According to the poet, the poem is called Ancestors Encore as he and his black, queer ancestors have never left the stage. “Only in certain eras did people decided to clap for them,” Fuego said. “I’ve been a constant admirer of those who came before me, in all their blackness and queerness and [still] made a ruckus—in any and every way, even if that meant living [in] stealth, or living out loud. The courage will always and forever be palpable.”
An extract from the poem reads: ‘I am all my ancestors wildest dreams yet made to feel burden’. Fuego described that this line relates to how his life was “offered via sacrifice, even though the secular world may not always appreciate the sacrifices that were made by those before us.” “I am constantly aware that even in the midst of pain, uncertainty and transphobia.” He continued, “I am living a dream. To be able to breathe with these masc lungs, and [to] have access to testosterone. To be loved by those who see me and affirm me. I am living a dream!”
Living between Mumbai and Amsterdam, Sarah Naqvi is a contemporary artist whose work covers themes such as gender, sexuality, race, religion and body positivity. Naqvi’s mural represents an imaginary landscape with characters reflecting queer ecologies and erased histories that are essential for queer people and their empowerment. The multidisciplinary mural is a collage of textures, scans, hand-painting and green screens.
Her work depicts a narrative of recognition and remembrance: to be present with the past is to recognise what the future lacks and reminds us of the work that is to be done. Naqvi explained how she aimed to encapsulate “the erased histories we come from and celebrate the forces that fought before us is a moment of pride that I feel true towards.” She continued, “The central figure sat under the tree is an image of me from a time I didn’t recognise myself, and then I am now liberated, imputed digitally and captured in my home environment.”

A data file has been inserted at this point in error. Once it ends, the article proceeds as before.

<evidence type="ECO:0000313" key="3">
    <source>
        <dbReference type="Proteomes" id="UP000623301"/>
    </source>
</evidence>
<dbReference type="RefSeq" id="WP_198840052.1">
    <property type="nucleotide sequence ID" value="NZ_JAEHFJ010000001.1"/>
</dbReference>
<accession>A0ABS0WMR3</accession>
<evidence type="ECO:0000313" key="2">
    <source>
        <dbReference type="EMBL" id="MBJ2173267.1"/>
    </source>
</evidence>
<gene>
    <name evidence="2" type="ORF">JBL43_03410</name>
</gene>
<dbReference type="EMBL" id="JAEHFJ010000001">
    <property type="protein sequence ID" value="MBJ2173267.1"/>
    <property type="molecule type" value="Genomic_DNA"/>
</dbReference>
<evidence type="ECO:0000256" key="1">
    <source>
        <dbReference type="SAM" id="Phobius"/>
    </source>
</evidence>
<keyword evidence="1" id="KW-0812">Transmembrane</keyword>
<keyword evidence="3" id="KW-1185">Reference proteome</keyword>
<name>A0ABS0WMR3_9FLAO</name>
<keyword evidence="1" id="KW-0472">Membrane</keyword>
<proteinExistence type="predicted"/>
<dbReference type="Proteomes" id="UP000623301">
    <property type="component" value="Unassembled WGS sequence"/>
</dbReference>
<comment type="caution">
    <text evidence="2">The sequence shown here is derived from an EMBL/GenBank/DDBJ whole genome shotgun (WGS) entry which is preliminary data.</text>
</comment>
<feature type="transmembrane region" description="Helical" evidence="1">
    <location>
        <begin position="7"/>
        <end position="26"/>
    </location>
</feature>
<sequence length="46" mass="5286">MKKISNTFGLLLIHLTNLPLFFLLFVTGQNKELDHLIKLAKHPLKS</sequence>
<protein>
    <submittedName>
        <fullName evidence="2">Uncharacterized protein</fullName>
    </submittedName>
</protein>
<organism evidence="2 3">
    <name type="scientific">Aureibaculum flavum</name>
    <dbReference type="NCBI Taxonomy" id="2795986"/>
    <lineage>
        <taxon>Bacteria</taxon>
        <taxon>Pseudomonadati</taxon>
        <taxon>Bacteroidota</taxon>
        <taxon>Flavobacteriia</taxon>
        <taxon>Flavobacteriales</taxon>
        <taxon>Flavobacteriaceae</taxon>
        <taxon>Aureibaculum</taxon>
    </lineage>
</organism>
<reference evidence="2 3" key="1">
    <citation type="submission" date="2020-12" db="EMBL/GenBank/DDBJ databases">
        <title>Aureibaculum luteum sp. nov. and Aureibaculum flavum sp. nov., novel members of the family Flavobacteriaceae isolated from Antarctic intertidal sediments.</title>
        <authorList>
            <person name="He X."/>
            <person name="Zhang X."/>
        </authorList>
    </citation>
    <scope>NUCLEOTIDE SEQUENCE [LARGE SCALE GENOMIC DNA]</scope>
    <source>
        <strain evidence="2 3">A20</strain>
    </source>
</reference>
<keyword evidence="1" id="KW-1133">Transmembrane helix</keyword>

Recalling her experience in connecting with her queer identity, Naqvi explained how the point of reference—for most queer people when they reclaim their identities—is met by disdain and more trauma, especially for queer people of colour. “It was for me too—but there were glimpses of light in all conversations that were otherwise too heavy to carry, which have now brought me to the place I am with myself today.”
“In that rare conversation with my family about queerness, in explaining to them in the sweetest of words what it meant, at that moment I saw myself also redefining the terms of my own existence for the first time.”
According to the artist, “how we assert our boundaries from the cis-heteronormative ideas of being will also come from places across the world and from how they paint their own narratives of becoming.” Although we all share this rock floating through space, the Earth is a multifaceted and diverse place and it continues to change, as Naqvi highlighted. “Cultures that are incredibly queer but don’t have to call themselves such, we are now on a path to realise the decentralisation of the west, decolonise our ideas of expression and beauty and thus the conversations I had with my parents about identity and queerness felt so instrumental in understanding who I want to be.”